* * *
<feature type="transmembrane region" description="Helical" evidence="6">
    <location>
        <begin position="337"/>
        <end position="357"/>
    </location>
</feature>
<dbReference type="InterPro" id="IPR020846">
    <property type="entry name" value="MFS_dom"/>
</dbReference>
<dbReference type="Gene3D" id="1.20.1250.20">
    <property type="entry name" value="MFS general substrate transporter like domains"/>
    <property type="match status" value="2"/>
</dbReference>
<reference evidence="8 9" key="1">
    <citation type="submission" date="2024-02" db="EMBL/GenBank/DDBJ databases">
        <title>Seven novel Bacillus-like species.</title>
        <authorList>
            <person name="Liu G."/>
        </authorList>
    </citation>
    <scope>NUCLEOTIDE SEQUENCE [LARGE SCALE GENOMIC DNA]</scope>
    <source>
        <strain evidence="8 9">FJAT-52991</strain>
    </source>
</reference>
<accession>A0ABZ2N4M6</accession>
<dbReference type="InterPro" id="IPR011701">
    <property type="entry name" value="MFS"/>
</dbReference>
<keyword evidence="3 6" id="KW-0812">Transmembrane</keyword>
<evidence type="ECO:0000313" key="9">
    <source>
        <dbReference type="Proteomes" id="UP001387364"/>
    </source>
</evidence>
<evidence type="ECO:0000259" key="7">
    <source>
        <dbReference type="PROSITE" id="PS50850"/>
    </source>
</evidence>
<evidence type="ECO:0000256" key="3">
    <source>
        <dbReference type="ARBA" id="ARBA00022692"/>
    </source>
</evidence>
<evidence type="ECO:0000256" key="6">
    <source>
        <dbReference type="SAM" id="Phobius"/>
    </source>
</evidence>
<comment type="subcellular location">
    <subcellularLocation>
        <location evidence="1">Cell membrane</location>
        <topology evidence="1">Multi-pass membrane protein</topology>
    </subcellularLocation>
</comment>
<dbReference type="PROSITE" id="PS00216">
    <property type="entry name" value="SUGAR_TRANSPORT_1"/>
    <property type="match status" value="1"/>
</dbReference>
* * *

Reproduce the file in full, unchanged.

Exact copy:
<feature type="transmembrane region" description="Helical" evidence="6">
    <location>
        <begin position="337"/>
        <end position="357"/>
    </location>
</feature>
<dbReference type="InterPro" id="IPR020846">
    <property type="entry name" value="MFS_dom"/>
</dbReference>
<dbReference type="Gene3D" id="1.20.1250.20">
    <property type="entry name" value="MFS general substrate transporter like domains"/>
    <property type="match status" value="2"/>
</dbReference>
<reference evidence="8 9" key="1">
    <citation type="submission" date="2024-02" db="EMBL/GenBank/DDBJ databases">
        <title>Seven novel Bacillus-like species.</title>
        <authorList>
            <person name="Liu G."/>
        </authorList>
    </citation>
    <scope>NUCLEOTIDE SEQUENCE [LARGE SCALE GENOMIC DNA]</scope>
    <source>
        <strain evidence="8 9">FJAT-52991</strain>
    </source>
</reference>
<accession>A0ABZ2N4M6</accession>
<dbReference type="InterPro" id="IPR011701">
    <property type="entry name" value="MFS"/>
</dbReference>
<keyword evidence="3 6" id="KW-0812">Transmembrane</keyword>
<evidence type="ECO:0000313" key="9">
    <source>
        <dbReference type="Proteomes" id="UP001387364"/>
    </source>
</evidence>
<evidence type="ECO:0000259" key="7">
    <source>
        <dbReference type="PROSITE" id="PS50850"/>
    </source>
</evidence>
<evidence type="ECO:0000256" key="3">
    <source>
        <dbReference type="ARBA" id="ARBA00022692"/>
    </source>
</evidence>
<evidence type="ECO:0000256" key="6">
    <source>
        <dbReference type="SAM" id="Phobius"/>
    </source>
</evidence>
<comment type="subcellular location">
    <subcellularLocation>
        <location evidence="1">Cell membrane</location>
        <topology evidence="1">Multi-pass membrane protein</topology>
    </subcellularLocation>
</comment>
<dbReference type="PROSITE" id="PS00216">
    <property type="entry name" value="SUGAR_TRANSPORT_1"/>
    <property type="match status" value="1"/>
</dbReference>